No need to wait for June 21 to announce the arrival of summer. The sound of Freddie Mercury's voice floating across area parks is the real indicator summer has arrived.
There are plenty of new music biographies but none more anticipated than Is This the Real Life? by Mark Blake. The book delivers and makes you yearn for more Queen, more Freddie Mercury. While you put yourself on the hold list for the book, take a tour of the best of Queen.
If you're a sports fan, chances are good you've heard some trash-talk at sporting events. Athletes are now bringing their A-game to promote tolerance.
The San Francisco Giants have made sports history with their contribution to Dan Savage's It Gets Better Project supporting lesbian, gay, bisexual, and transgendered youth with the promise that their futures will be brighter. The National Basketball Association along with its partners has promoted Think B4 You Speak during the NBA finals.
Books, like plants, come in varied shapes and sizes. An "oversize" book requires more shelving space to insure easy access and browsing.
The Central Library's oversize collection located on the second level features many treasures including a facsimile of Emily Dickinson's Herbarium. A popular activity during the Victorian age, Dickinson notes her own work on a herbarium at age 14. Her love of flowers and their symbolic imagery is reflected in much of her poetry throughout her life.
Browsing the new biography section at the Central Library led me to discover a collection of personal histories of women living and working in Southern mill towns, a surprising link to my own family history.
My great grandmother Zella was a child employee for the Eureka Cotton Mill in Tennessee. She was nearly 102 years old by the time I discovered this fact. Zella wasn't tall enough to reach her work so she was hoisted on boxes and tied in place, making sure she wouldn't fall into the dangerous equipment. Job safety being what it was, some of her friends weren't as fortunate. She wouldn't say much about this experience other than she and her family had been grateful for the work.
New books on marketing are emphasizing the role of technology especially social media in helping organizations market their services. The Library knows that in addition to new technology, quality time with a knowledgeable staff member like Shelly strengthens the "unity" found in Denver's community.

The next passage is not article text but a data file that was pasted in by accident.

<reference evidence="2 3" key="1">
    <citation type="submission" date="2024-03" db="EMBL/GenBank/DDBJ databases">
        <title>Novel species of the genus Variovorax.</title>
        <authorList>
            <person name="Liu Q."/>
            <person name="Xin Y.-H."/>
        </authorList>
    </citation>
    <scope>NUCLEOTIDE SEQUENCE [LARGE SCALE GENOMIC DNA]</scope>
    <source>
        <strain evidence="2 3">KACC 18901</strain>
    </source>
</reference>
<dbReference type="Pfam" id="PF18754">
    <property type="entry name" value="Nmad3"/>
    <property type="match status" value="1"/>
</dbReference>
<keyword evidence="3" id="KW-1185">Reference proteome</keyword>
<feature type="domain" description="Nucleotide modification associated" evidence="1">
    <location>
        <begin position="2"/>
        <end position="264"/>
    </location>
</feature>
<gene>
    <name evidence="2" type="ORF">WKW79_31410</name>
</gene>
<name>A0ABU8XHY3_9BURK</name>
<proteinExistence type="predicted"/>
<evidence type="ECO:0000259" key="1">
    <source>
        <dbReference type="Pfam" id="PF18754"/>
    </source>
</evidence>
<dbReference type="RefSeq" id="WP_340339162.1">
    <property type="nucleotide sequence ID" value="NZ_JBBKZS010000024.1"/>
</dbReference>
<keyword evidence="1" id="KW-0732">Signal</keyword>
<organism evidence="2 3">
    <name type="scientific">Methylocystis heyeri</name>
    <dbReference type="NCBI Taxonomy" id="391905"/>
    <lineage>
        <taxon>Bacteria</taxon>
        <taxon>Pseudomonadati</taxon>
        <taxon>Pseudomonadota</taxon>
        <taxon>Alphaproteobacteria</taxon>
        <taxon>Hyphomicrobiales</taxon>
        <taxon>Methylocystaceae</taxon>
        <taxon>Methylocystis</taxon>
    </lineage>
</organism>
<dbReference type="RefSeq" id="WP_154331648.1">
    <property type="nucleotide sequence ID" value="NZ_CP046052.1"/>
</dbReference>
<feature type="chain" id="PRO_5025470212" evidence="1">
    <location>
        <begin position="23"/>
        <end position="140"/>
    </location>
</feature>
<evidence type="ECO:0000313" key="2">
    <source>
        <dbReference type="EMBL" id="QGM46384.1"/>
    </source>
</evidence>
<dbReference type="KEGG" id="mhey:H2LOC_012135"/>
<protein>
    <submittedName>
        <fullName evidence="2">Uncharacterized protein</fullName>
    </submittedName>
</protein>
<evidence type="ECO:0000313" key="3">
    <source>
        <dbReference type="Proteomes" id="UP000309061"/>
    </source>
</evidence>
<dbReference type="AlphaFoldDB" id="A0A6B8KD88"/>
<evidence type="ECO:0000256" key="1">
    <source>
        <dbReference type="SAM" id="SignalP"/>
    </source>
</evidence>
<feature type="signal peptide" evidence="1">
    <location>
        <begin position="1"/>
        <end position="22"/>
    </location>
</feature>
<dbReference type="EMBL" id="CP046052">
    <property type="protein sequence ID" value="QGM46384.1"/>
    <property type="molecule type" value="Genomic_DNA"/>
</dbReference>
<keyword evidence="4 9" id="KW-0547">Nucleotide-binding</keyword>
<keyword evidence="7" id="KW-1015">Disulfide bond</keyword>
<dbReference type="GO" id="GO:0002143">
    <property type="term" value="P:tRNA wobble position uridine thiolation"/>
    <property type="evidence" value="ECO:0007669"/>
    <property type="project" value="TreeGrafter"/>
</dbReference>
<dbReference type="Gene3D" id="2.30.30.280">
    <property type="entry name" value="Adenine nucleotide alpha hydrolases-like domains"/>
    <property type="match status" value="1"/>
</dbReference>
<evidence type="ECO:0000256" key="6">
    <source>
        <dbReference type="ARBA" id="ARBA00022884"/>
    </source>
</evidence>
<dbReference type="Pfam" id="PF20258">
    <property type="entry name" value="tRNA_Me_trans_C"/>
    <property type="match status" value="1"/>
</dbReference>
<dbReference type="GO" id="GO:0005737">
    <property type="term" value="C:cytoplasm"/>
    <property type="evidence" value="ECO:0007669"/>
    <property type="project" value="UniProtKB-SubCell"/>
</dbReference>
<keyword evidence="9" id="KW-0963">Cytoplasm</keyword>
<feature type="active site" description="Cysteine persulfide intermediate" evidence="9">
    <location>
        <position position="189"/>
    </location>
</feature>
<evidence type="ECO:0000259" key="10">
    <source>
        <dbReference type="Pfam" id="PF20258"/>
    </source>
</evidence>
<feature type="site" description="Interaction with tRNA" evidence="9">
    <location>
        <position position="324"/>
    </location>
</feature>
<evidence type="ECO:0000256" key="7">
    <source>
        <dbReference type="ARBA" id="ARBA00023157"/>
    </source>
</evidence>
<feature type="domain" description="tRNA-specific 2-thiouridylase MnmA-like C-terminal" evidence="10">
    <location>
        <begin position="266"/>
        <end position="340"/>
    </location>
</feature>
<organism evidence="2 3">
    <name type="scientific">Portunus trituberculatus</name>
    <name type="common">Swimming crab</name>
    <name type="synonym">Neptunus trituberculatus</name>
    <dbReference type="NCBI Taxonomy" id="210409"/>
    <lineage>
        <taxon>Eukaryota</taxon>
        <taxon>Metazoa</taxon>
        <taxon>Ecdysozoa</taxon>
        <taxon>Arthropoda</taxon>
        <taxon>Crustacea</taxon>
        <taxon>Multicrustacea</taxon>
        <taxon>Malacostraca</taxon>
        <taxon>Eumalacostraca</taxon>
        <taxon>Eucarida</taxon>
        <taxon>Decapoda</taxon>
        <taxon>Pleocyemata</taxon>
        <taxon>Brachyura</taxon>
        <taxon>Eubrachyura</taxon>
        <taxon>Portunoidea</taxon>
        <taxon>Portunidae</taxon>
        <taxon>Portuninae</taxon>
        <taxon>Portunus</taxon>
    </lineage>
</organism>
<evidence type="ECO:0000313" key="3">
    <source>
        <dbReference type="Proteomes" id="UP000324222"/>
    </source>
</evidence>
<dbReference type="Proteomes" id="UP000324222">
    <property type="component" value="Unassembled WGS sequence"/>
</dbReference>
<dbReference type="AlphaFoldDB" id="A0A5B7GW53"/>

Shelly, a Librarian at the Central Library, recently bridged generations making an outreach call to Drehmoor Apartments, a housing option serving the senior population in Denver. Shelly was able to field questions on the services available at the Library and help the senior attendees make the personal connection to library cards, collections, and programming. Face time with Shelly was more valuable to this community than Facebook.
Sandra visits the Central Library for serendipitous browsing: scouting new authors and reigniting intellectual passions.
Sandra enjoys wandering the stacks at the Central Library on Sundays when her neighborhood branch library is closed and parking is free at the downtown meters. "If anyone ever asks me the most valuable item in my purse," says Sandra, "It's my library card."
Meet Yi-Ting, Brian and Nancy, three shelvers who help support the shelving team at the Library. While library shelvers locate books that may have roamed and groom bookstacks to invite browsing, they also are avid readers. Don't know what to read next? Grab a few recommendations from the book stacks!
Yi-Ting enjoys cooking and believes you'll enjoy the cookbooks of Jacques Pépin even if you aren't a gourmand. (Take a peek at his DVDs which highlight his screen presence and c-h-a-r-m.)
You don't have to be an addict to have addiction touch your life. Family members, friends even co-workers may be struggling with addiction to food, drugs, or other destructive behaviors. Comedians, especially those who have struggled with addiction, can often say what others would never dare to voice. They shine a light on the painful subject and infuse laughter in the darkest moments of addiction. Comedians Chris Farley and John Belushi are reminders of the deadly consequences of addiction.
La Academia Mexicana de Ciencias y Artes Cinematograficas has been recognizing the best in Mexican film since 1947 with the Ariel awards. Given the price of gas, you'll be happy to know the best cinema is available closer to home from your Library.
Loss, redemption, and love with a smattering of the supernatural is just a sample of what is available. My film club recently screened La ley de Herodes / Herod's Law and we were amazed how the dark humor surrounding political corruption clearly communicated across the language barrier.
So pull out your readers or practice your Spanish with a sample offering of Mexico's best films!